The opening of the National Do Not Call Registry, a free service of the federal government developed to give consumers a choice about getting telemarketing calls at home, was announced this morning by President George W. Bush, Federal Trade Commission (FTC) Chairman Timothy J. Muris, and Federal Communications Commission (FCC) Chairman Michael K. Powell.
The National Do Not Call Registry will make it easier and more efficient for consumers to stop getting telemarketing calls they do not want. Consumers can register in two ways: online or by calling a toll-free number. Registration is free and is available in both English and Spanish.
"We're very pleased that beginning today, consumers can make the call on whether to get telemarketing pitches at home," said FTC Chairman Muris. "Registration is free and easy, whether it is done online or by telephone."
Consumers nationwide can register online at DONOTCALL.GOV. Consumers in states west of the Mississippi River (including Louisiana and Minnesota) can register by calling, toll-free, 1-888-382-1222 (TTY 1-866-290-4236). On July 7, phone registration will be open to the entire country.
"Government is at its best when it empowers individuals to make their own choices," said FCC Chairman Powell. "Consumers wanted more control over their telephones - and we are giving it to them."
If consumers register by phone, they must call from the number they want to register. If consumers register online, they must provide an email address. After registering online, consumers will receive an e-mail and need to click on a link in the e-mail within 72 hours to complete online registration. E-mail addresses on the registry will not be shared with anyone. Registration lasts for five years, until a number is disconnected, or until the consumer takes it off the registry.
The FTC, the FCC, and the states will begin enforcing the Do Not Call provisions of the Telemarketing Rules on October 1, 2003. On that date, consumers who register by August 31 will start to notice a downturn in the number of telemarketing calls they receive. Some calls, however, such as those from political organizations, solicitation calls on behalf of charities, and calls to conduct surveys, are not covered by the National Registry requirements. Consumers who sign up for the registry may still receive these calls.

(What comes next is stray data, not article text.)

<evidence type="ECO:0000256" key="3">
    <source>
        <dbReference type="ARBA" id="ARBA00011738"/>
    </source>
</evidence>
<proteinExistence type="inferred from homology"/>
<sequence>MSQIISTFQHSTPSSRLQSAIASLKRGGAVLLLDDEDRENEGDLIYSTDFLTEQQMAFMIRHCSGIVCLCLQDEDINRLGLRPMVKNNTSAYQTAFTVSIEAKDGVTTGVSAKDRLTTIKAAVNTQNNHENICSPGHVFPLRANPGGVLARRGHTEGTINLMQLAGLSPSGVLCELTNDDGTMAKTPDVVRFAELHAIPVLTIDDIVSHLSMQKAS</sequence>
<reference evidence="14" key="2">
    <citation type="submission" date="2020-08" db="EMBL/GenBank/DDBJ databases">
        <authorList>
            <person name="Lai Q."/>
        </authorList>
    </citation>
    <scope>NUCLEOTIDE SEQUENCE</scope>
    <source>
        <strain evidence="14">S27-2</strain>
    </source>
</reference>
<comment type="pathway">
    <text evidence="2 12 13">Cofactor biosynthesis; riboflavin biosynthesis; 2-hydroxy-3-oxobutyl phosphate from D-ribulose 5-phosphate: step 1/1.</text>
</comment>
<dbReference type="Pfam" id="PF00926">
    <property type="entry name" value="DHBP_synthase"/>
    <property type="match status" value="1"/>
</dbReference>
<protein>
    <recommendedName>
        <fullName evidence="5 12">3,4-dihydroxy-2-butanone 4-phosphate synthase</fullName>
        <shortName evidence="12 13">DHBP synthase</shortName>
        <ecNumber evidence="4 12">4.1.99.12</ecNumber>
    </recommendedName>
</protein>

In addition, companies with which consumers have an established business relationship may call for up to 18 months after the last purchase, payment or delivery, even if the consumer's name is on the National Do Not Call Registry. Companies to which consumers have made an inquiry or submitted an application can call for three months. If a consumer asks a company not to call, however, that request trumps an existing business relationship.
If consumers place their numbers on the National Registry, they may give written permission to particular companies that they want to hear from. If consumers do not put their number on the National Registry, they can still prohibit individual telemarketers from calling by asking them, one by one, to put them on their company's do not call list.
After October 1, 2003, telemarketers will be required to access the registry every three months and scrub numbers on it from their call lists. Telemarketers who call a number on the list could be fined up to $11,000 per call. If you receive telemarketing calls after you have registered your phone number and your number has been in the registry for three months, you can file a complaint at DONOTCALL.GOV or by calling 1-888-382-1222.
Most of the 27 states that have active do not call lists plan to transfer the numbers on their lists to the National Do Not Call Registry. Some will not. A list of states transferring their do not call lists to the National Registry is posted at www.ftc.gov/donotcall.
Responsibilities of states under the new FCC regulations are located at http://hraunfoss.fcc.gov/edocs_public/attachmatch/DOC-235841A1.pdf.
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